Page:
Monday, 19 October 2009
It is a big subject with big literature, the general lines of which are established to the point of cliché, particularly the role of the femme fatale, but also its themes of transgression, fatalism, lack of character certainty, violence and moral ambiguity. I don't want to discuss these things all over again in either a political or historical context. I am however interested in why film noir still thrills.
What fascinates me is the sheer poetry of it. In what way?
The narrative to begin with. The narrative is nearly always complex, often unclear. Some evil has been done, is being done, or is about to be done. The precise mechanism of the action is of secondary importance. It is our apprehension of events that is being courted, not our reason. Film noir is never really a whodunnit. Detectives appear in the films, are often the central characters in films, but it is not detective work, not deductive reasoning that is the point. Film noir pits image against syntax, or, to put it another way, the point of syntax is image, the apparitional image. It is the figure looking in a lit doorway, at the end of the drive, throwing his or shadow on the wall behind the desk. It is the femme fatale's sexual presence not her agency. She is undoubtedly up to something but it hardly matters what. It is simply not the story. The story is secondary. It can be as minimal as narrative in a lyric poem, which does have a narrative but not one of the what-happens-next variety. It is the sensation of possibility, the apprehension of something pending that matters.
So the narrative is poetry narrative rather than novel narrative. Thats what the stock characters are about. They are the genius loci of the backyard and the mean street. The weight they carry is beyond rational or instrumental. The femme fatale is not merely a device to embody the struggle of (and with) female independence or sexuality, though it could be that as well, but, more importantly, a figure that has always been there in both male and female imagination as a dream power, a latency. A shape that is the precise dimensions of desire but never quite still, entering, looming, disappearing. Never quite to be focused.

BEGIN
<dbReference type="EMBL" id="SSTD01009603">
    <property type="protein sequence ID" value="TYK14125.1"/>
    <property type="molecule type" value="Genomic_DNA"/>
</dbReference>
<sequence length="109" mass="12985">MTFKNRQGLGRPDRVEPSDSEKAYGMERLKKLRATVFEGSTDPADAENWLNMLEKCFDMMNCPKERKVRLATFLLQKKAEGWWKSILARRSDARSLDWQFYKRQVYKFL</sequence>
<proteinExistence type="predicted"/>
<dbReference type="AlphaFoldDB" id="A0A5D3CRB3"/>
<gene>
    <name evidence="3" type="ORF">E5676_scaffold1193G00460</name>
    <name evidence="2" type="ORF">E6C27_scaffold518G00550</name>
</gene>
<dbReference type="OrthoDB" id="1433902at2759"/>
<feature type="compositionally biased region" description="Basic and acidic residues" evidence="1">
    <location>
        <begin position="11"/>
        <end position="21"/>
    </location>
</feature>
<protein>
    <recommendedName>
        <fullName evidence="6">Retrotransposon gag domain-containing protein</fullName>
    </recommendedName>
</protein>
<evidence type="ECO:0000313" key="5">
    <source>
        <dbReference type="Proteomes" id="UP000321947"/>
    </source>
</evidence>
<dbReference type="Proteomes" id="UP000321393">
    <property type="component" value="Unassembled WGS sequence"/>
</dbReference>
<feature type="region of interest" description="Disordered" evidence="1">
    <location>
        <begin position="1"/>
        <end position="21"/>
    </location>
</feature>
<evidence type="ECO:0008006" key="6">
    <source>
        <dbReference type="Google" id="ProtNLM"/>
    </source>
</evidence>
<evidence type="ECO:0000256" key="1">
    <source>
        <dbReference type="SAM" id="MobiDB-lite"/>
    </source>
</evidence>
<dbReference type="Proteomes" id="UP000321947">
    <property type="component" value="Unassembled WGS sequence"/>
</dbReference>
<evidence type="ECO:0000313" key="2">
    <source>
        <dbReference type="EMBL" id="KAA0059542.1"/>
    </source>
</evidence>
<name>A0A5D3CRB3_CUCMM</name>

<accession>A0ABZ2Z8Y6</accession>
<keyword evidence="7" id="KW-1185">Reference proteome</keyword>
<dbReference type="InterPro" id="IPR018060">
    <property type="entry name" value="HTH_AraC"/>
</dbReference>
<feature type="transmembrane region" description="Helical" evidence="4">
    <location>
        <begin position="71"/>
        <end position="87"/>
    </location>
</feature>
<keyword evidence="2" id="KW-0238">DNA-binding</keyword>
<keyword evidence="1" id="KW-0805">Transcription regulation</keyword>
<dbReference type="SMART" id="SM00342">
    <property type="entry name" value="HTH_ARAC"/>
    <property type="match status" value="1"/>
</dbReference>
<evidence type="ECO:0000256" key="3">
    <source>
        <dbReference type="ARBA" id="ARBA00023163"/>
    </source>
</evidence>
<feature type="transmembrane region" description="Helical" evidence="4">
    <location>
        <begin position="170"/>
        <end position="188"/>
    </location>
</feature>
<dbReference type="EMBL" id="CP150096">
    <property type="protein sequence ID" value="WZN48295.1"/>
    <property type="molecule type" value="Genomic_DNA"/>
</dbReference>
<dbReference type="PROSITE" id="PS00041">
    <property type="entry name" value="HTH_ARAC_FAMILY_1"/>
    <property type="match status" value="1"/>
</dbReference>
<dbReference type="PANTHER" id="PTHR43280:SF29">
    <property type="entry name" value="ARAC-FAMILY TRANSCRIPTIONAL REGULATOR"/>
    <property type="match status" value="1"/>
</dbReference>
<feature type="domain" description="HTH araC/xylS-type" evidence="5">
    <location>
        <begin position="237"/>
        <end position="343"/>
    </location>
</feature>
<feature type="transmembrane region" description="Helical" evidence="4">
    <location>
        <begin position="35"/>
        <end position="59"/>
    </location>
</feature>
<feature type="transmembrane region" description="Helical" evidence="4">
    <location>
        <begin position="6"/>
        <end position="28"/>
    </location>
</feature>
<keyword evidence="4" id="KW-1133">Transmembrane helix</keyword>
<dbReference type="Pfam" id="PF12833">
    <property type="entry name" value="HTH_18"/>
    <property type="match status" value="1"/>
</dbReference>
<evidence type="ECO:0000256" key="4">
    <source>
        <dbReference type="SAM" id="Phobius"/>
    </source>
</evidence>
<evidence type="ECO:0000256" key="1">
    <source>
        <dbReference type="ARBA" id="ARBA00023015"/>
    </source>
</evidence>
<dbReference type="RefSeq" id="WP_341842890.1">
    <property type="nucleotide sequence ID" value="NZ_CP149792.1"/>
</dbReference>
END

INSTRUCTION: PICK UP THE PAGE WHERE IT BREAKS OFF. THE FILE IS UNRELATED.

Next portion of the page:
The language of film noir is pretty formal. Its devices are rhythmical and expected, like metre and rhyme: staircase, wall, lamppost, hand, drifting light, vertigo, swing of hair, great pool of shadow, glimpse, a look away, the broad shoulder with the jacket thrown over it, swing of hip, the half-open door, desk, back of chair, desklight, cigarette, a hulking back, a craggy face, car fin and car door. These images and others like them form the stanza, the rhyme scheme, the chorus.
The lyric I as a loner
Everyone in a film noir is on the outside. If there is an insider view, the insider is already isolated. There is no real communal life. It is the world of the poet as melancholiac, as romantic outcast, as voyeur. However the central characters resolve their situations their natural state is helplessness. They are being drugged or slugged or imprisoned or puzzled. They are troubled partly because there is only ever an outside. The inside, should there be such a place, is already corrupt. 'I wouldn't join any club that would have me as its member,' quipped Groucho Marx. And that is precisely the point.
The characters are ghostlike or are in the process of becoming ghosts. Ghosts, wrote Peter Scupham, a good poet friend, are a poet's working capital. That's as true as it gets. Ghosts don't do things, they are just there, drifting about. Everyone in film noir is either being shot or about to get shot. They may not be shot finally but being on the edge of being shot is their very essence. They are all, in their way, uncanny, unheimlich. That, I think, is often the poet's sense of his own being in his or her own skin. It's all just a bit uncanny. What an odd place for consciousness to have lodged in, this Plato's cave of shadows!
Form, apprehension, sense of story rather than story, unfixed desire, isolation, haunting. Art is a house that tries to be haunted said Emily Dickinson. Yes, but the haunting takes place in a real world, a hard, mean, dollar-down kind of world, not in a ghost story.
If I like film noir It is for reasons like this.